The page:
Nocilla Dream – Augustín Fernández Mallo (translated by Thomas Bunstead)


Disconnection or connection?

Augustín Fernández Mallo’s debut “novel”, “Nocilla Dream”, consists of 113 brief chapters, a hybrid work of fragmentation, fiction, non-fiction, poetry and space. Most critics have referred to the work as narratively revolving around U.S. Route 50 in the Nevada desert, “the loneliest highway in North America”, however the canvas here is much broader than the activities occurring on “a highway in which, it ought to be stressed, there is precisely nothing. Nothing.” In fact there is something, a central motif, a poplar tree with “hundred of pairs of shoes hanging” from the branches. Shoes that are recycled (you replace your worn ones with ones found on the tree), or shoes that are discarded, the tree becoming a place of connectedness with ones you do not know.

However, the tree of hanging shoes motif is only used, or encountered, by a handful of characters. The book populated with diverse characters from all over the globe.

“Nocilla Dream” uses many external references and quotes about computers, programming, internet networks and complex systems, in fact the opening chapter is a quote from B. Jack Copeland & Diane Proudfoot:

Digital computers are superb number crunchers. Ask them to predict a rocket’s trajectory or calculate the financial figures for a large multinational corporation, and they can churn out the answers in seconds. Bet seemingly simple actions that people routinely perform, such as recognizing a face or reading handwriting, have been devilishly tricky to program. Perhaps the networks of neurons that make up the brain have a natural facility for such tasks that standard computers lack. Scientists have thus been investigating computers modelled more closely on the human brain. (p9)

Using the premise of a global “road movie”, where characters move in and out of focus, it is a work that attempts to connect disparate groups, characters and theories into some coherent whole;

The most important element in any road movie is the horizon; it has to feature sooner or later, signifying something in and of itself; a far off point that comprises the spirit of the film in question. As any number of studies have demonstrated, in European cinema the horizon signifies loss or melancholy; in North American cinema, it’s hope, the magnetizing element for pioneers; and in Chinese and Japanese films it means death. (p47)

A complex web of events that somehow relate to each other, can scrunched up papers, rolling like tumbleweeds through the desert be collected and digested by another? Can an homage to Jorge Luis Borges, made by a man who had lost faith in his fiction, be truly understood by US residents?

It is precisely these differentiators, displayed through Augustín Fernández Mallo’s disparate characters, who populate the whole globe, including micronations, that brings me to the question of connectedness. As a reader, the fragmentary nature of the work, being disconnected from any simple narrative linear approach, forces you to attempt to apply some order.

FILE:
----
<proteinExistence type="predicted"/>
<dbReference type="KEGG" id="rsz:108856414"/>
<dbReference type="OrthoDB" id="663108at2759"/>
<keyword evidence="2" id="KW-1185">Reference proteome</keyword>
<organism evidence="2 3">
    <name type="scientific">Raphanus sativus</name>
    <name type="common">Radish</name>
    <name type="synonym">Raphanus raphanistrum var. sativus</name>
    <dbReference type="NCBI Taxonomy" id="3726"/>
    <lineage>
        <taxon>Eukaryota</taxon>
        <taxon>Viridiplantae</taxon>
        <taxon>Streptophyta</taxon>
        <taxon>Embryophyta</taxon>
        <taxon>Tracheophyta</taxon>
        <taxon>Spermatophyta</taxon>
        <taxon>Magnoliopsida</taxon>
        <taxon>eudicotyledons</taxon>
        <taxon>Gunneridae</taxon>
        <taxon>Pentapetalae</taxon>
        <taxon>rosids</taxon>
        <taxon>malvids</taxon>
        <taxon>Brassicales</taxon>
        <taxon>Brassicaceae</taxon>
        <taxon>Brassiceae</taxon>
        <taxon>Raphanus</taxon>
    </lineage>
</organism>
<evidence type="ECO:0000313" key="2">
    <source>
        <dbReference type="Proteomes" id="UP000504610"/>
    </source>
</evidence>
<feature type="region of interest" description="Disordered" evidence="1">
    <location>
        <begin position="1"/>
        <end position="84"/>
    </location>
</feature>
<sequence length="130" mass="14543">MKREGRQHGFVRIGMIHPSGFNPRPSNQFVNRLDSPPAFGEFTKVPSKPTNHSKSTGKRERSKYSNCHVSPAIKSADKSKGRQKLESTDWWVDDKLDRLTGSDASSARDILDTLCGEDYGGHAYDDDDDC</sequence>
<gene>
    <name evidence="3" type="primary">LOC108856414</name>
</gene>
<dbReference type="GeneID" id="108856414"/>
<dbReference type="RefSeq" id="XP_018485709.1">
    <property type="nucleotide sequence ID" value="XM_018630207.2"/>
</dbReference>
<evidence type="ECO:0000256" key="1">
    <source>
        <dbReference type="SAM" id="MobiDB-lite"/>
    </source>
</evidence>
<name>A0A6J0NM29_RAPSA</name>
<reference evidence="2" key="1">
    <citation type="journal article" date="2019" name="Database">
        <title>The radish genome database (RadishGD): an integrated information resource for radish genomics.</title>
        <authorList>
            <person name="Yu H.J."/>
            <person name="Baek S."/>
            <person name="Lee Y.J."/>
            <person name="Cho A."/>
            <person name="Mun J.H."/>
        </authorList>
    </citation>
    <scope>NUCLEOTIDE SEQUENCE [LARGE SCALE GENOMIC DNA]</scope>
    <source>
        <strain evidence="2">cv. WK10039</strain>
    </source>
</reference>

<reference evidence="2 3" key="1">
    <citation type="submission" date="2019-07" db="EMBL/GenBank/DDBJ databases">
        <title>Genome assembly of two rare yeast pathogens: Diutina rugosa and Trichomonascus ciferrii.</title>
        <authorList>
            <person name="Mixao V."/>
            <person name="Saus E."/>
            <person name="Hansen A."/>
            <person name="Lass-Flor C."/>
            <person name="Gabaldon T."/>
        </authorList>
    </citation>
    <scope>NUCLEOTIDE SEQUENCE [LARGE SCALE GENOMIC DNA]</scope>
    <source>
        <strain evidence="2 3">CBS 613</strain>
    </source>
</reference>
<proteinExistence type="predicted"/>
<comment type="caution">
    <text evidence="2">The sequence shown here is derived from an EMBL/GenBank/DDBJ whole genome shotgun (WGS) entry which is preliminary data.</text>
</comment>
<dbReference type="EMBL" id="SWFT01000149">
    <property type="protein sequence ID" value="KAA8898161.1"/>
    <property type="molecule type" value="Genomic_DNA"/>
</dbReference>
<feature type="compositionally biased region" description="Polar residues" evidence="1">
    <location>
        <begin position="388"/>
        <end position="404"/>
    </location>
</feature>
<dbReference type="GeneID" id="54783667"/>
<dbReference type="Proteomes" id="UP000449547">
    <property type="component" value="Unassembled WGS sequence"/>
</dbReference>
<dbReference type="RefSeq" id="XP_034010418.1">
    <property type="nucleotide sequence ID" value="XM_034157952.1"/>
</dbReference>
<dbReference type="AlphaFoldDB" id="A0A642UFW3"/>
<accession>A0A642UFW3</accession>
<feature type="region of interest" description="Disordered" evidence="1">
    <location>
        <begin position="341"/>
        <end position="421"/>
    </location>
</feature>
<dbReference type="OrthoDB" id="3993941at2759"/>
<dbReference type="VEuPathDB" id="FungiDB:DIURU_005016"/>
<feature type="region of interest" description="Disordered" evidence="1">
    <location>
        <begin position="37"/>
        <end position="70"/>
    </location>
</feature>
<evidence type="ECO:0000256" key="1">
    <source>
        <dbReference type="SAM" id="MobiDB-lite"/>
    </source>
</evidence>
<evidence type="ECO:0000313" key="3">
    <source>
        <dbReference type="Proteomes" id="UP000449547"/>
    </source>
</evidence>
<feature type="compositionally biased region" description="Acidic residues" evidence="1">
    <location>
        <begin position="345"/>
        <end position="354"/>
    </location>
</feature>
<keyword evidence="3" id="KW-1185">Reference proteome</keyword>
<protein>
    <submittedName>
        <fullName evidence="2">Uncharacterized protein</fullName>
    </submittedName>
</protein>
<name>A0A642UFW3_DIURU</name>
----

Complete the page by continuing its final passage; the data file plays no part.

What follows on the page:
One way to prevent people from accessing transmissions on the internet is to encrypt them: manipulate the information and make it unreadable so that it will, for the duration of the transmission, be unintelligible. (p108)

Is there a connection between the Chinese surfers and Las Vegas prostitutes, or Mexican truck drivers hauling black beans, or designers of man hole covers and their relationship with a permanent resident of Singapore airport?

‘The past is what we remember of the past, and memory consists of a miscellany of fragments that, now, in the present moment, we stick together, we bundle up. Thus the past does not exist, it only exists in the present emulsification moment, a compositional process governed by its own rules, ones which also make the process part of the present. But if the past doesn’t even exist, how can the future exist? Even more dismaying. (p131)

There is a character who is obsessed with Jorge Luis Borges and the labyrinths of Borges’ fiction occasionally sprang to mind as I absorbed this book. Something more akin to a performance piece, or an evolving fiction that develops on the internet, the book is unsettling, at times incomprehensible, and at other times moving and engaging. Covering such a range of genres, styles I am sure there are many many different personal interpretations. Maybe that is the connection we have in our disconnection?

The shoes in the tree a metaphor for the book itself;

At the moment when the wind gusts in from the south, the wind that arrives from Arizona,…at this moment, this very moment, the hundreds of pairs of shoes hanging from the poplar are subjected to a pendular motion, but not all with the same frequency – the laces from which each pair hangs are of different lengths. From a certain distance it constitutes a chaotic dance indeed, one that, in spite of all, implies certain rules. Some of the shoes bang into each other and suddenly change speed or trajectory, finally ending up back at their attractor points, in balance. The closest thing to a tidal wave of shoes. (p16)

“Nocilla Dream” (published by Fitzcarraldo Edition in November 2015) is the first book in a trilogy, the next two being “Nocilla Experience” (which was published in November 2016 by Fitzcarraldo Editions also) and “Nocilla Lab”. An experiment over three works, one that has engaged me enough in the initial piece to ensure I read at least the second.

Although 113 apparently disconnected chapters, the vast majority deal with connection in some way, relationships, reliance, similarities, and it is through this landscape that balance in the chaos prevails.


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